Eight high-rises in Aberdeen have been tipped for category A-listed status.
The tower blocks would stand alongside the city’s Marischal College, King’s College and the Music Hall if granted the top listed building category – meaning they are buildings of national or international importance.
It comes after a request was made to Historic Environment Scotland (HES) in August asking them to consider the listing of Seamount Court, Virginia Court, Marischal Court, Thistle Court, Hutcheon Court, Greig Court, Gilcomstoun Land and Porthill Court.
In recommending all eight buildings for A-listed status, HSE says they are “among the most coherent and architecturally distinguished groups of brutalist flats in Scotland”.
However, critics have raised concerns the listed building status could be used as an “excuse” not to meet modern standards.
Brutalist architecture is a style that emerged in the 1950s and is characterised by its “blocky” appearance and large-scale use of concrete.
In the newly-released report, HES also praises the buildings as giving an understanding of “the most architecturally ambitious and successful public housing programmes of the post-war regeneration of Aberdeen”.
If granted the A-listed status, the concrete tower blocks would be regarded as more important than category B-listed buildings, which includes several parts of Edinburgh Castle.
The recommendation comes as a consultation on the proposals continues until November 24, with a final decision yet to be made by the conservation body.
Councillor Michael Hutchison, who represents George Street and Harbour, said: “I think many folk will be surprised these buildings could receive category A-listings alongside ‘buildings of national or international importance’.
“Especially when you consider that even some parts of Edinburgh Castle are only B-listed.
“My biggest concern throughout this remains that this cannot be allowed to become an excuse not to ensure these homes meet modern standards.
“Proposing these buildings for category A-listed status makes me worry about that even more.”
However, Professor Miles Glendinning, director of the Scottish Centre for Conservation Studies, who lodged the request, said the Granite City does not need to use Edinburgh buildings to “judge the worth of its own heritage”.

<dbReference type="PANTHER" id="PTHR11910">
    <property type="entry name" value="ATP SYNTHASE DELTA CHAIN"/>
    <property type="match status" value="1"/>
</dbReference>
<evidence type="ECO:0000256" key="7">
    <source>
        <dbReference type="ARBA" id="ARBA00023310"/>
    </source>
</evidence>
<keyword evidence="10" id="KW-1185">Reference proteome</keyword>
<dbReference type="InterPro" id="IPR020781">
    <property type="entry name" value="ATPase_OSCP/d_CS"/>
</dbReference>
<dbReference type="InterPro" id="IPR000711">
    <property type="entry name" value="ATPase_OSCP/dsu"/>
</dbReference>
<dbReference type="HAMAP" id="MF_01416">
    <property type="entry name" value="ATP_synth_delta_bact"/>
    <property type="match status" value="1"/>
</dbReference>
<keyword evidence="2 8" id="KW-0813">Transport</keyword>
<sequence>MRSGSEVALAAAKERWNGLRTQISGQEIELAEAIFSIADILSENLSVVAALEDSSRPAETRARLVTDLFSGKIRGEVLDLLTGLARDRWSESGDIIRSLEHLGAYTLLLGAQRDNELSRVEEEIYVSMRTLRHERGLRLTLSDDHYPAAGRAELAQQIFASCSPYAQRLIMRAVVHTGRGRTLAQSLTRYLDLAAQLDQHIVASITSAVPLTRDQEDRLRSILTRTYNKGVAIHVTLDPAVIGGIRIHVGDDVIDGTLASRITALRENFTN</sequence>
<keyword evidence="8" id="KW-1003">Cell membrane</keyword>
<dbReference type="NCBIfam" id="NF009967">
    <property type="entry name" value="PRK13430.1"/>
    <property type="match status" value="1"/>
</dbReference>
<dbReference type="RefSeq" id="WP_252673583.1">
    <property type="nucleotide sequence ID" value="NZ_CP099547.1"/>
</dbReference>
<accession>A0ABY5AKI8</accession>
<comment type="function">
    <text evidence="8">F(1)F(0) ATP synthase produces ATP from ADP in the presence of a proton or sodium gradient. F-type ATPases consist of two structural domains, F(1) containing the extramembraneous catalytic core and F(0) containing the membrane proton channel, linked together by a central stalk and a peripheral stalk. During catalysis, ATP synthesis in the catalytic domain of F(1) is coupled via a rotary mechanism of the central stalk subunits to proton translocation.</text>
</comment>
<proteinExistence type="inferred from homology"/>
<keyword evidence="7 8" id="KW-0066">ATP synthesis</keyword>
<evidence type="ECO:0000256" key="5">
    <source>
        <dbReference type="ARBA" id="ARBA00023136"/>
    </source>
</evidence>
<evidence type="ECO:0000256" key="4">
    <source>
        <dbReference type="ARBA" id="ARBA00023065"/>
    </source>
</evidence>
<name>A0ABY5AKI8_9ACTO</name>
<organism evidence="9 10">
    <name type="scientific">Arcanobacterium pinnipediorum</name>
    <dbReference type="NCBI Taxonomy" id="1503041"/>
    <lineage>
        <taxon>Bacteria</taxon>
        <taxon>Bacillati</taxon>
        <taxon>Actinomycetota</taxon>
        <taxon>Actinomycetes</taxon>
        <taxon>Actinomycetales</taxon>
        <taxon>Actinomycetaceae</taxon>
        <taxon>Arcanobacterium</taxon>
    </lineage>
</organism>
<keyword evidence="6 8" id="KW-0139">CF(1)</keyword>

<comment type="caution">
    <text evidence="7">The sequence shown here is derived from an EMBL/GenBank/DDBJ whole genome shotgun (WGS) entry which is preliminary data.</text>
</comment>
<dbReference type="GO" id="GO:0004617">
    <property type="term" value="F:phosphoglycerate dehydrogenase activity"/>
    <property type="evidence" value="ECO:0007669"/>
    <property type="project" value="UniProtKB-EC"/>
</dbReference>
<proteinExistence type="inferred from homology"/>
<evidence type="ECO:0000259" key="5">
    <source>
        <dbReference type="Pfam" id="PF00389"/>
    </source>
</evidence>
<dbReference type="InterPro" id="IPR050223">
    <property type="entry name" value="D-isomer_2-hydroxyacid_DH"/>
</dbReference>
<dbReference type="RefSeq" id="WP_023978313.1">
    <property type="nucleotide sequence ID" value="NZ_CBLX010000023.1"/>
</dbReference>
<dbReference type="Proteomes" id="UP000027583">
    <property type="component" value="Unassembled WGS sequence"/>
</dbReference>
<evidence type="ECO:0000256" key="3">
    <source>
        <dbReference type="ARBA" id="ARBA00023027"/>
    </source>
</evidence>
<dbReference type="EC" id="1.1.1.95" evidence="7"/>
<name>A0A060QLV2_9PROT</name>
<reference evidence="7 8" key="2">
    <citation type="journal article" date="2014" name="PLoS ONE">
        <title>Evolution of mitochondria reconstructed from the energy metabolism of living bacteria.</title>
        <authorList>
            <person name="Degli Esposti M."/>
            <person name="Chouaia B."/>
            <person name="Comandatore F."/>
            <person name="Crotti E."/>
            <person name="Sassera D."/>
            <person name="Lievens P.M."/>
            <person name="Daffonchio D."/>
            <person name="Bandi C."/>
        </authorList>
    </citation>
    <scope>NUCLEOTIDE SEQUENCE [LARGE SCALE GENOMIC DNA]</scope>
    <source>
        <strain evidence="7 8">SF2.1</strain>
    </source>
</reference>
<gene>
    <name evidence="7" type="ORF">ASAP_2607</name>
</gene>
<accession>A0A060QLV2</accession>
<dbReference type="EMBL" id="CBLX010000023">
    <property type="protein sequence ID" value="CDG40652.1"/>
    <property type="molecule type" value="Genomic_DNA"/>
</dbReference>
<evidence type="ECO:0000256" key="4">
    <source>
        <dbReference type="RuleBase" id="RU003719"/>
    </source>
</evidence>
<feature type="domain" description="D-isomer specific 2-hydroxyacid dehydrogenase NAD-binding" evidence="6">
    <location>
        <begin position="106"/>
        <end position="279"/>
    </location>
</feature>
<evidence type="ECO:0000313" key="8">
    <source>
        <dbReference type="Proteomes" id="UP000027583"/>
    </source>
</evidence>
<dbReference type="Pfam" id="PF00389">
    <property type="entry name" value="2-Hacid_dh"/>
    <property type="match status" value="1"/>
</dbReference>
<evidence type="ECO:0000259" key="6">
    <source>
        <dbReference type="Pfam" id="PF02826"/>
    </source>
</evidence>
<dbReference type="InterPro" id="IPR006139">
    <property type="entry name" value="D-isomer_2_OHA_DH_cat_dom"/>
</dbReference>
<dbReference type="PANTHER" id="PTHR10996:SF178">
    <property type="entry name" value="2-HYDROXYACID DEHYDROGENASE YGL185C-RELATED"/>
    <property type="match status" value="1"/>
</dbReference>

He added: “Nor do I agree that a building has to be very old to be of national or international importance. Post-war buildings are increasingly attracting more attention and more public enthusiasm than traditional old buildings.
“Within this booming area of interest in post-war architecture, Aberdeen has something Edinburgh doesn’t and I think it’s worthy of category A.”
Prof Glendinning added that listed building status is not intended to stop householders from “doing things”, adding grants may be available to the council if the move goes ahead.
He added: “There are real advantages in listing.
“Listed buildings on the whole tend to be better maintained than an average non-listed building.”
Meanwhile, a property industry insider told the Evening Express it was “unlikely” the move would bump up property values in the respective tower blocks, adding maintenance costs would increase as a result.
The source also spoke of their “surprise” at the move, claiming the council is in the process of buying back a number of these properties from private owners due to a shortage in housing supply for council tenants.
Keep up to date with the latest news with The Evening Express newsletter
The insider said: “As the council still owns some of the flats in the building they tend to organise the repairs in any event, so making them category A-listed seems to only be increasing their own costs.”
The report says the new high-rise developments were largely aimed at rehousing people who previously lived in “sub-standard” accommodation into “modern healthy homes”.
A spokesman for Historic Environment said a consultation on the proposal remains ongoing until November 24.
He added: “We would then gather all the information and make an informed decision.”